Edited by Ace-Garageguy

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These are pretty impressive for someone's first try. Another way to get additional inspiration and building tips would be to check the Tips, Tricks, Tutorials section on the forum. Many builders have posted information on many different aspects of model building. I have checked there at times when I'm having a problem with something I'm working on.  

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The engine on the Willys looks really good.  You did well using the wash to bring out the detail.

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Here are some tips to help with the glass smudges.

 

First, before you are going to install it, check the fit to be certain that it will fit properly.

Once you know it will, clean the glass with Windex, liquid polish, or whatever you prefer.

Set the glass aside and leave it alone.

 

Get some 2 part epoxy, such as JB Weld "Clear Weld", which you can pick up at most auto parts stores or on line.

Mix a small amount of the epoxy and apply a small bead of it around the inside of the windshield frame of the body.

If possible, depending on the size of the glass, keep the epoxy back away from the edge of the trim about 1/8" or so to allow a little positioning room.

Now just walk away for 5 to 10 minutes to allow the epoxy to tack up.

I wait until the glue is nearly set completely so that when I insert a tooth pick into the leftover glue, it basically dents it, but does not make "strings" of glue when pulled back out.

 

Then very carefully position the top of the glass into the opening and then slowly lay the glass into the opening.

You will then be able to make slight adjustments if necessary, but do not lift the glass.

Once positioned, you can lightly press the glass into the nearly cured glue.

Allowing the glue to set up to this point will help eliminate glue "squeeze out" resulting in glue smudges from your fingers.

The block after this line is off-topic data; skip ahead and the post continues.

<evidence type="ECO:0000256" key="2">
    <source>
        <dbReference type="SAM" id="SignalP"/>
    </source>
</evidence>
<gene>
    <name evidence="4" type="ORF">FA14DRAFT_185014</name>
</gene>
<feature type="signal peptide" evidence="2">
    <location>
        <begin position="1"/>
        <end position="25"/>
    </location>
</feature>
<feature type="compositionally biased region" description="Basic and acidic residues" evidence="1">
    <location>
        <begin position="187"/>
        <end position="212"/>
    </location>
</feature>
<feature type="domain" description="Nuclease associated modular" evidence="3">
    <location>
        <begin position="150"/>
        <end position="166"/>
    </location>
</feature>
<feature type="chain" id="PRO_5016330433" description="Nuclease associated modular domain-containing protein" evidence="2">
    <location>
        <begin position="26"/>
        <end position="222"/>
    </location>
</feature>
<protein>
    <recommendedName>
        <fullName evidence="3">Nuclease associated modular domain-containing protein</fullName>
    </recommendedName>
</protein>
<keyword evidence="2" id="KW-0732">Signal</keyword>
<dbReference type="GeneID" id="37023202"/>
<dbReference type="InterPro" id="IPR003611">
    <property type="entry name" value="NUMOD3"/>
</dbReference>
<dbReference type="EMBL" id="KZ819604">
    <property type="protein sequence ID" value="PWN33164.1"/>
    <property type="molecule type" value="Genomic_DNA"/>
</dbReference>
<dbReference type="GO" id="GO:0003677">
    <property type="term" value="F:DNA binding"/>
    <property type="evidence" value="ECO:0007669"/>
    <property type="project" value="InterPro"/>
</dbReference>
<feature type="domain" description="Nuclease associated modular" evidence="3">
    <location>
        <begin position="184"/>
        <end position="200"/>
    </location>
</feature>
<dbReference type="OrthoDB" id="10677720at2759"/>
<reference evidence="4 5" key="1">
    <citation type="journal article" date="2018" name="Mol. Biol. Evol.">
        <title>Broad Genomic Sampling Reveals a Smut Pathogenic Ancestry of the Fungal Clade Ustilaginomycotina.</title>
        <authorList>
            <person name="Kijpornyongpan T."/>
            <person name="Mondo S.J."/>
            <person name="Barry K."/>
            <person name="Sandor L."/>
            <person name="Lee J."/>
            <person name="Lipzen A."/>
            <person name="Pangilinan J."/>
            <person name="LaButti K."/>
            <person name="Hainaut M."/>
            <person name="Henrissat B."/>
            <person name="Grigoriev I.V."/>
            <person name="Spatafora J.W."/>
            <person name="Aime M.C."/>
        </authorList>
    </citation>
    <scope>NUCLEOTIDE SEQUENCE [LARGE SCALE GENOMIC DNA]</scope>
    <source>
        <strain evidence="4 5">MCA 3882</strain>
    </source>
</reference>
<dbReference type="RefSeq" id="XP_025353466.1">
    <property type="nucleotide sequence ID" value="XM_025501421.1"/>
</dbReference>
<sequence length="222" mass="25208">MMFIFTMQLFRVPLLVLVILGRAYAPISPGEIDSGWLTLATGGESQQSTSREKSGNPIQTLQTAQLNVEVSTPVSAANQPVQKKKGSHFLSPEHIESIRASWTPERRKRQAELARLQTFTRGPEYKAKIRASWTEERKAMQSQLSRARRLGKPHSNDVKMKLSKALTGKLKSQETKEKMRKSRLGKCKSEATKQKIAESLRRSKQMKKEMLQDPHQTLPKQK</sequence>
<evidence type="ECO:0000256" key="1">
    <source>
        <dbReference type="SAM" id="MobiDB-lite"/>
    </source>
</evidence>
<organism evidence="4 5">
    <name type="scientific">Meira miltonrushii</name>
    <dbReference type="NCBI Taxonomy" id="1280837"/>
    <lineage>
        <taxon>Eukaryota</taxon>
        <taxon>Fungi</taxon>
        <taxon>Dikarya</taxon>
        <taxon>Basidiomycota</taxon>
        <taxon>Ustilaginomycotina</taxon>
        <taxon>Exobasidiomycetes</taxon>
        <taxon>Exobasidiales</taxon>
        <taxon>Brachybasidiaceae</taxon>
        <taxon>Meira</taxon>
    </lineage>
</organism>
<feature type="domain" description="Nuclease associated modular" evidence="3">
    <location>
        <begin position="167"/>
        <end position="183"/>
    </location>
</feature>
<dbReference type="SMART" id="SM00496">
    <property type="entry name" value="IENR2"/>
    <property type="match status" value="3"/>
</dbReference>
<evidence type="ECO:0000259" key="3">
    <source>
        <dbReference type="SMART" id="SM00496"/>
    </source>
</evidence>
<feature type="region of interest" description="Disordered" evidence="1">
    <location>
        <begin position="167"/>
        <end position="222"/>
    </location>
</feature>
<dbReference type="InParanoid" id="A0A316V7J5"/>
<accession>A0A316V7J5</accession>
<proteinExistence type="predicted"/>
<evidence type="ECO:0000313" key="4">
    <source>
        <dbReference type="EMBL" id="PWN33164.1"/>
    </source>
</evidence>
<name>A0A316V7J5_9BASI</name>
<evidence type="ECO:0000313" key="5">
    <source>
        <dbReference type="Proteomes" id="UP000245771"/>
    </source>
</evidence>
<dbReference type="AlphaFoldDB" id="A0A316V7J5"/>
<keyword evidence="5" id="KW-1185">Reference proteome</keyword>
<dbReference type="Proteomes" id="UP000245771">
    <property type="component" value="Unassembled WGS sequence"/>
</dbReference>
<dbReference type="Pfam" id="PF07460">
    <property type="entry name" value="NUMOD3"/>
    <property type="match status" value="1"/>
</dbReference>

After allowing the glue to continue curing for another ten minutes or so, you should be able to go back and "press" the glass again to be certain that it is secure and tight.

 

After the glue has cured for 24 hours or so, go back and clean it again, inside and out with the cleaner of your choice before continuing with any other assembly.

 

 

 

 

Steve

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^^^ You can take what Steve says to the bank. His builds are among the best of the best.

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I use windshield glue and Future Floor Polish for the windows. I first run a small bead of windshield glue around the perimeter of the opening. After it has set enough to hold, I take a small paint brush, dip it in Future Floor Polish and then just touch it to the edge of the glass on the inside around the perimeter. The future will wick into any voids there may be. I allow it to set overnight and then remove any fingerprints with a soft cotton cloth. Once the future is set, you won't have to worry about knocking it loose while cleaning. I also use a thick coat of windshield glue over chrome headlights.   

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Posted (edited)

Another technique is to use one of the UV light setting glues like "Laser Bond" to initially set the glass in place.